Garden of Thought

by djohnson9

Jamaica Kincaid’s writings of A Small Place are fuelled by her passion for her homeland and the predicament which she sees them as being placed into with little or no signs of change to come. Kincaid’s writings have clearly been inspired by her growing up on the island of Antigua the former colony of the British Empire. This piece of writing goes about describing the way in which “you”(1) or us the tourists see her homeland compared to what the “island” lifestyle” is really like on a day to day basis. She goes through the way which it is portrayed or masked for our eyes, when really so little is done that it is astounding. We are given Kincaid’s personal feelings about the structure of government as well as the impacts which colonialism has had on this nation similar to the effects which have been seen on almost every continent where European colonization has occurred. Kincaid portrays the government in a light which emphasises their corruption and the lack of progress away from times during British rule.

Through her writings we gain an insight into the lives of the peoples whose home we visit, yet they, “are too poor to escape”(19) from the very places we wish to visit. Kincaid describes the state of affairs within the nation of Antigua and the seemingly limitless shortcomings of the government. The main emphasis which Kincaid stresses is that even though the island of Antigua is no longer under colonial rule, the system of exploitation and the gap between those who rule and those who make up the population still remains. This fact is emphasised by the repeated mention of the state of the medical systems on the island. Kincaid is adamant that, “All the ministers of Government go overseas for medical treatment” (66) .  However Kincaid’s criticisms lack certain validity for a few reasons.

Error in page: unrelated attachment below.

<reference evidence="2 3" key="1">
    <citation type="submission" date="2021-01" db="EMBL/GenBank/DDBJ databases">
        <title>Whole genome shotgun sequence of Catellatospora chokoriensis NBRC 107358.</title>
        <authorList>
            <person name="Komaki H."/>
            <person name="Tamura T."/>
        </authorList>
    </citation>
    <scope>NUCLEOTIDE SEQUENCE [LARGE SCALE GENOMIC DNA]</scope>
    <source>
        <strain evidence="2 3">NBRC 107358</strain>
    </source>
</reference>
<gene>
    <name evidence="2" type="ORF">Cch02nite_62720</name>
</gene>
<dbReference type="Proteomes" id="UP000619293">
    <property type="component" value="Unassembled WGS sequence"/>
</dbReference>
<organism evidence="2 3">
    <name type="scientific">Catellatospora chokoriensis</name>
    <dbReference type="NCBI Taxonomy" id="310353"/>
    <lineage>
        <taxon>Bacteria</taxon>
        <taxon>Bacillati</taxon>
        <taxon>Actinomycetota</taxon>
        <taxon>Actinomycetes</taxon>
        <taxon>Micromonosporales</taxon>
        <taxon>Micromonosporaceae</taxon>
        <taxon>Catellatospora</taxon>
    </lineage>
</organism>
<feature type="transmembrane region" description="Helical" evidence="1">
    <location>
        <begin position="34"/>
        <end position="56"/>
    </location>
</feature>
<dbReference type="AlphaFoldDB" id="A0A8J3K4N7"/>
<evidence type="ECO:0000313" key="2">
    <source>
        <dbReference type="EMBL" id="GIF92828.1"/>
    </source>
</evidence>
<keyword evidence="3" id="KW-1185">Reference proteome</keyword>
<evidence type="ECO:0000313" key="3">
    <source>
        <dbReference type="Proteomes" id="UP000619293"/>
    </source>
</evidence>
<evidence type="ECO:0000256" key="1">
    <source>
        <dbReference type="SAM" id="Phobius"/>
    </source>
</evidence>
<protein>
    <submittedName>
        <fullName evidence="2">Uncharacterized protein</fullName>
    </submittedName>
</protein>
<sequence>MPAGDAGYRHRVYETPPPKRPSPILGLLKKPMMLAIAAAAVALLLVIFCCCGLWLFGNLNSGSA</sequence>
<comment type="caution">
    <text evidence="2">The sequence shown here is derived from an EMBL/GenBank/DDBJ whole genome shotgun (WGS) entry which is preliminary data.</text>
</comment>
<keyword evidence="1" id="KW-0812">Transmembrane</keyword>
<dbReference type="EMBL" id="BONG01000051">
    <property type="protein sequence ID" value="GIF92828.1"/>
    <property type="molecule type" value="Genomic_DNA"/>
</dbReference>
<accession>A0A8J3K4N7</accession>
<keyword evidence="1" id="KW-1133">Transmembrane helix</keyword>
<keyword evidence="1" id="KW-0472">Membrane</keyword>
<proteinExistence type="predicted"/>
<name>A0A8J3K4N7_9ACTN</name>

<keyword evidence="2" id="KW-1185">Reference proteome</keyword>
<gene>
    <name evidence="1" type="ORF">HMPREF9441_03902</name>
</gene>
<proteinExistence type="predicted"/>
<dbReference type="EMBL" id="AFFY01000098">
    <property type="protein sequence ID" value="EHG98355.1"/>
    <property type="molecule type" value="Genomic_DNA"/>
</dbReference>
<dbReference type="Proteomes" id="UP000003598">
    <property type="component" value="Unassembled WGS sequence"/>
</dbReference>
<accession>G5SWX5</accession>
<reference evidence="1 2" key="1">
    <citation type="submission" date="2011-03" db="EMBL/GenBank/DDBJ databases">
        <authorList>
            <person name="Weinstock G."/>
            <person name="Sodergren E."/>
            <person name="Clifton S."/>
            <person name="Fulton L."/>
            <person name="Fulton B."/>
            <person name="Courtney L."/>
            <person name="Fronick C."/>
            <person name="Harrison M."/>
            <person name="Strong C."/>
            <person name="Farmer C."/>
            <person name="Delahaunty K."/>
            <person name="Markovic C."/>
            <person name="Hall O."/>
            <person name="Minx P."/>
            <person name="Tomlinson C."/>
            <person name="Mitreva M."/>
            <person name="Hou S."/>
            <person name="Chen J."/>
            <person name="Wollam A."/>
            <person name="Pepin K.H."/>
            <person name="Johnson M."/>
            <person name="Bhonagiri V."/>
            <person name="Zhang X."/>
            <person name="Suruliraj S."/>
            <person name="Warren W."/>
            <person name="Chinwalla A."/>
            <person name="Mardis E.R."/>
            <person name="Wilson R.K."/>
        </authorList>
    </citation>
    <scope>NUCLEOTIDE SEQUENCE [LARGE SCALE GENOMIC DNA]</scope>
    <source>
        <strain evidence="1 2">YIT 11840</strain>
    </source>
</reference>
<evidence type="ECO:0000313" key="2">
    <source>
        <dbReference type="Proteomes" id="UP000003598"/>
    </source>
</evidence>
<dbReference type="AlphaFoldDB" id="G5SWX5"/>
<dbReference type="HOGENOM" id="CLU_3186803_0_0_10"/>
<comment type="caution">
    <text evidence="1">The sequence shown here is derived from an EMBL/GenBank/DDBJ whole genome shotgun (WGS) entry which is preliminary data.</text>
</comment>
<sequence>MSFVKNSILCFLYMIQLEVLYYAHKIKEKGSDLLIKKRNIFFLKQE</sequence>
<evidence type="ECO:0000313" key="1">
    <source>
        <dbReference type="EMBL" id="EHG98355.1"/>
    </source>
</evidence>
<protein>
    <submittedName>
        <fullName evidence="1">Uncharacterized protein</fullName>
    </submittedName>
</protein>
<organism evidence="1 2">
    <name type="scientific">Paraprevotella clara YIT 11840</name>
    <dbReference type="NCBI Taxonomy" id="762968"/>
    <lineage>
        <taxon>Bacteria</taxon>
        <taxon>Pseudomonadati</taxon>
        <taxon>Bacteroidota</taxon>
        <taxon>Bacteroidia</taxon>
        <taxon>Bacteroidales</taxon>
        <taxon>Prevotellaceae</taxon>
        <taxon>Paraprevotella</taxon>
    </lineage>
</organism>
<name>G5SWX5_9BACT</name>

For readers such as me who have looked into the life of Kincaid we find her preaching to the shortcomings of a government somewhat troubling for a few reasons. Kincaid writes with a passion for her homeland calling into question the cycle of abuse and mistrust that comes to pass through the process of colonization, yet one is likely to question what authority she speaks on. Kincaid is removed from what she depicts as a struggle against the corruption of the government. Yet Kincaid is described as “a Caribbean novelist, gardener, and gardening author” this being said one may question the authority which she can speak on as she appears as more of an outsider than a true Antiguian living this life.

To say that what Kincaid is saying lacks any truth is a false statement, as there is no doubt that the political system within the country as well as those outside of it do little to improve the lives of these islanders. When the, “government is for sale; anybody from anywhere”(47) can get whatever they wish from this system in place.  However for myself Kincaid’s residence of Vermont as well as being described as a gardening author by Wikipedia does take away from her more than her writings and as such makes me dislike this novel. The diction with which Kincaid writes, filled with passion, can come off as being over aggressive and lacking in a solid foundation of ongoing personal struggle which she makes it appear that she possess.



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